Article

Mandel, John; Lashop, Theodore W. *(1987, ASQC)* *National Bureau of Standards*

*Journal of Quality Technology*Vol. 19 No. 1- QICID: 5579 January 1987 pp. 29-36
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Repeatability and reproducibility are usually defined by the relation R = 2sr divided by k, where R stands for repeatability or reproducibility, and sr is the corresponding standard deviation. It is then stated that the probability is C that a difference between two test results will lie between (-R) and (+R). For C = 0.95, which is the usual choice, the values that have been proposed for the multiplier k are 1.96, 2, or Student's t. However, C is actually a random variable with a highly skewed distribution. It is shown that regardless of the above choice of k, the probability that C will lie in the "vicinity of 0.95," such as for example 0.92 to 0.97, is very small, unless the number of participating laboratories is large (30 or more). Nevertheless, for any given interval defining a "vicinity of 0.95," a value of k exists that maximizes the probability that C lies in that interval. For a number of reasonable choices for "vicinity of 0.95" the optimal k is close to 1.96.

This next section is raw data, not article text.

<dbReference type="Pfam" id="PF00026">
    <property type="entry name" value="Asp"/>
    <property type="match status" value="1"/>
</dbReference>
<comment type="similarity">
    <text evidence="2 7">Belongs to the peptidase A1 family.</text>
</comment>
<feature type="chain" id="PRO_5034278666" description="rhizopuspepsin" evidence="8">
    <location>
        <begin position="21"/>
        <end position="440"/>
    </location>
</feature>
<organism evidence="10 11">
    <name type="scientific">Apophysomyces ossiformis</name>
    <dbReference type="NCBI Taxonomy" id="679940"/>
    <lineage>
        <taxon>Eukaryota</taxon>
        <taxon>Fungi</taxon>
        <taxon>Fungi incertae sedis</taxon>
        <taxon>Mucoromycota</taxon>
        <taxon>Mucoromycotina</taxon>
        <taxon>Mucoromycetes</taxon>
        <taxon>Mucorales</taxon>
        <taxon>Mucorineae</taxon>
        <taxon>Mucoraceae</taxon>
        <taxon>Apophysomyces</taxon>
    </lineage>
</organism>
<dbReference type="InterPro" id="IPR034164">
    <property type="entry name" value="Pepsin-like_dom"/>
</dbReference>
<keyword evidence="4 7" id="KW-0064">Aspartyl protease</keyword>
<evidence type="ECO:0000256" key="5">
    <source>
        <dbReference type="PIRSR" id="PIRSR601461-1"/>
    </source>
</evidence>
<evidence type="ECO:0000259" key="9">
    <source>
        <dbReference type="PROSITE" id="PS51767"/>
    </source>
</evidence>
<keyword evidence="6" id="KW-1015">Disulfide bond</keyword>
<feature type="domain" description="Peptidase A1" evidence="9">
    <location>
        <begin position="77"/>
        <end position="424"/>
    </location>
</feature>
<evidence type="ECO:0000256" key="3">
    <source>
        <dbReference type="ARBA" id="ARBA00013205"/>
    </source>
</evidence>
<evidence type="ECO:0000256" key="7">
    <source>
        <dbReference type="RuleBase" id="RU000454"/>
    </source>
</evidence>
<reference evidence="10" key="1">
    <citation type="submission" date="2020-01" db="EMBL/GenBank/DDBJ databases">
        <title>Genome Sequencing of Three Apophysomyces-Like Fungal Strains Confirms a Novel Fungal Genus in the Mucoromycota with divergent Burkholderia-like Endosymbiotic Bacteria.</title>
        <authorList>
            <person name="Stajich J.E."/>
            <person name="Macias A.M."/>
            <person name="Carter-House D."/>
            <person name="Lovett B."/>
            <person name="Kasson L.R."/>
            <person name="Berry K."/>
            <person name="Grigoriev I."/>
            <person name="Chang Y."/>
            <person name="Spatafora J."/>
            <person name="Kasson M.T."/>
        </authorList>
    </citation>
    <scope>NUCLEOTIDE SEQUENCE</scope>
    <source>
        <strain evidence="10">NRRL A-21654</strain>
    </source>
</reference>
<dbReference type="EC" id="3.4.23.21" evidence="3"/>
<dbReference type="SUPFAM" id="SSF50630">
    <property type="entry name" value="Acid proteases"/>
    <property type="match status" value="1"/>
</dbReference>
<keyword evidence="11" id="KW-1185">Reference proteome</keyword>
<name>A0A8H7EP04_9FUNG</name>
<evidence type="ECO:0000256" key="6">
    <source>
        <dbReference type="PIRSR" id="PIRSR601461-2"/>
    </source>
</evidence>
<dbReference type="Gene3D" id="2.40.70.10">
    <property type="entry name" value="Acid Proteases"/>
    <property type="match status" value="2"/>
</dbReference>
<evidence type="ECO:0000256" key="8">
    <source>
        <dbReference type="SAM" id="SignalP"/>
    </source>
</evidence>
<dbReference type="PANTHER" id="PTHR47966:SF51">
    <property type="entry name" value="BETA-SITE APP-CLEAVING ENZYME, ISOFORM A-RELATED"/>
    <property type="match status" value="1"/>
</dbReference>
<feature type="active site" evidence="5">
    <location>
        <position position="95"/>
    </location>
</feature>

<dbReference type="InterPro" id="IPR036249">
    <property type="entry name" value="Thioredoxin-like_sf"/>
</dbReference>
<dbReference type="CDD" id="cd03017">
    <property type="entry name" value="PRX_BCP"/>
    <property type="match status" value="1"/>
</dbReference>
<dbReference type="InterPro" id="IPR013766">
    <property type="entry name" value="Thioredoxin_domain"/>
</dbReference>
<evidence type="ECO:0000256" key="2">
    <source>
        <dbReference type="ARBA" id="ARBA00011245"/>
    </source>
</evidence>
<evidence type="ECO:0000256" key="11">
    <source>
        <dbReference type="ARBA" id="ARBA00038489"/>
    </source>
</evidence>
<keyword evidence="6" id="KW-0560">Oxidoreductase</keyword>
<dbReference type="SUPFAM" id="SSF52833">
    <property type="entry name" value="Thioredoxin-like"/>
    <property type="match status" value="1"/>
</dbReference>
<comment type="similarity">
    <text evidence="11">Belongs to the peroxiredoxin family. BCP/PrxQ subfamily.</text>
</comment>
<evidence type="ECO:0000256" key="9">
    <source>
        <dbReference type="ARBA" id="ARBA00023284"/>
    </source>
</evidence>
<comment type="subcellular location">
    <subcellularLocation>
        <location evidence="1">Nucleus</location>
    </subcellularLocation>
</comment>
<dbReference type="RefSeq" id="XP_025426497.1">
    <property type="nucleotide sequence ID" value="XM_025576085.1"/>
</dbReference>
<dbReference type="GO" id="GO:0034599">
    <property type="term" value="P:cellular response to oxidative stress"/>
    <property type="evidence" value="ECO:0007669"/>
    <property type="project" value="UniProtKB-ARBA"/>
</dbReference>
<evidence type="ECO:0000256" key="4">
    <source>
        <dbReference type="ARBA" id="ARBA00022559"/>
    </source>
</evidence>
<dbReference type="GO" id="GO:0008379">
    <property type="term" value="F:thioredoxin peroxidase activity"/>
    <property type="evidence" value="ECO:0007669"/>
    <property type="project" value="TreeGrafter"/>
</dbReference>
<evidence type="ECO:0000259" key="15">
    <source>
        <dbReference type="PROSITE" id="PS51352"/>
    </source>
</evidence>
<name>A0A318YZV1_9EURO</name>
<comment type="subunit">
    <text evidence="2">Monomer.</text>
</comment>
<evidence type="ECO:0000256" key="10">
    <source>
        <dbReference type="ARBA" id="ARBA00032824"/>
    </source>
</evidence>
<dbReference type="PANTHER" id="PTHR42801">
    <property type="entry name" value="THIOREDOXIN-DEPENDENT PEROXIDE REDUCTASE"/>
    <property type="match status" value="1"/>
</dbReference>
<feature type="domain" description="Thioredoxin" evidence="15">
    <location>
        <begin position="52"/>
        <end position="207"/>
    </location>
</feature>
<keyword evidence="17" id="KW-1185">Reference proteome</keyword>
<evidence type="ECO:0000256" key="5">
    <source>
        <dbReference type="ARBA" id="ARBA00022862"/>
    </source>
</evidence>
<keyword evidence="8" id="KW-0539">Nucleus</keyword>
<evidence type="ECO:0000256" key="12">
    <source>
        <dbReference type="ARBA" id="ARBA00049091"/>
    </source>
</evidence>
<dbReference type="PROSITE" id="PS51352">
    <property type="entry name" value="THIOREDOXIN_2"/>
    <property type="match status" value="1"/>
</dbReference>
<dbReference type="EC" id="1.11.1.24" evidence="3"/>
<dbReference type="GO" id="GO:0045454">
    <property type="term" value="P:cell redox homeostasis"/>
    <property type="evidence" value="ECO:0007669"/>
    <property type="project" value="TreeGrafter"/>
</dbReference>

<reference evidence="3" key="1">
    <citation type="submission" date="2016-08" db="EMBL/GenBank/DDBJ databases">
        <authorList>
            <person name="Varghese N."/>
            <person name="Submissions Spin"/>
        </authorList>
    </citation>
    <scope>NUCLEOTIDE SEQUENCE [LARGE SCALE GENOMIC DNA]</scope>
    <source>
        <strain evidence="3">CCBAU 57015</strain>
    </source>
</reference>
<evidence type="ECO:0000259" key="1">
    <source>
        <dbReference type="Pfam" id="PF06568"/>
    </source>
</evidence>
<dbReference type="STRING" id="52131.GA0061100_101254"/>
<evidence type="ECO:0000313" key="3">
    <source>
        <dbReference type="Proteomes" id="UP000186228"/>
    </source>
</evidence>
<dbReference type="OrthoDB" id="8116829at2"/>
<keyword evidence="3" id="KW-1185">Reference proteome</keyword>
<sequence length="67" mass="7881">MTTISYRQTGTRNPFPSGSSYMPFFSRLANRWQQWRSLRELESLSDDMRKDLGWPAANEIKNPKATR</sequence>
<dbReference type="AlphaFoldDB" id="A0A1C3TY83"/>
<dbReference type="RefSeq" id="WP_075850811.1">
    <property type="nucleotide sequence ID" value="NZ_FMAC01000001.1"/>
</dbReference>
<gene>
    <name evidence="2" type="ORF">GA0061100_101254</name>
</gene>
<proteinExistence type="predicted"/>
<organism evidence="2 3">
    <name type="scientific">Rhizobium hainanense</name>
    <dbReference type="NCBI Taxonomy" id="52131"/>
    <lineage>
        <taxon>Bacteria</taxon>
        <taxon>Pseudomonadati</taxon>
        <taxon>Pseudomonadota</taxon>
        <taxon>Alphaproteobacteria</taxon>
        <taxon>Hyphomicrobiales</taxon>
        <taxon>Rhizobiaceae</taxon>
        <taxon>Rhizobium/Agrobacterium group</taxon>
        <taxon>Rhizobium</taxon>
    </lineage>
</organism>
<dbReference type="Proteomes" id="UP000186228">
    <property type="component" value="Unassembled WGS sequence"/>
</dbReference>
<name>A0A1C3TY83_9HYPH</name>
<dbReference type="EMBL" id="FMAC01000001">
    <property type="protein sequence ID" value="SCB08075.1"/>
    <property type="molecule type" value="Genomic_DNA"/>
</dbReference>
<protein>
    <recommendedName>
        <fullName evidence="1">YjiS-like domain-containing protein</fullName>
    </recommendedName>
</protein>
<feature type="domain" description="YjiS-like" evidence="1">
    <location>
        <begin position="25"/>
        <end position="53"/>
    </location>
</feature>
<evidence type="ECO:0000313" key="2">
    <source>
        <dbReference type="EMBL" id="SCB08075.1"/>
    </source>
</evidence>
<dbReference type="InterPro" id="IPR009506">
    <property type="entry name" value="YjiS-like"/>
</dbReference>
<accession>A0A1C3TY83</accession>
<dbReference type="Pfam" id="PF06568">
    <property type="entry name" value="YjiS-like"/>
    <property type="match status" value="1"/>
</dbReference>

Statistical tests,Repeatability and reproducibility studies (R&R),Interlaboratory comparisons

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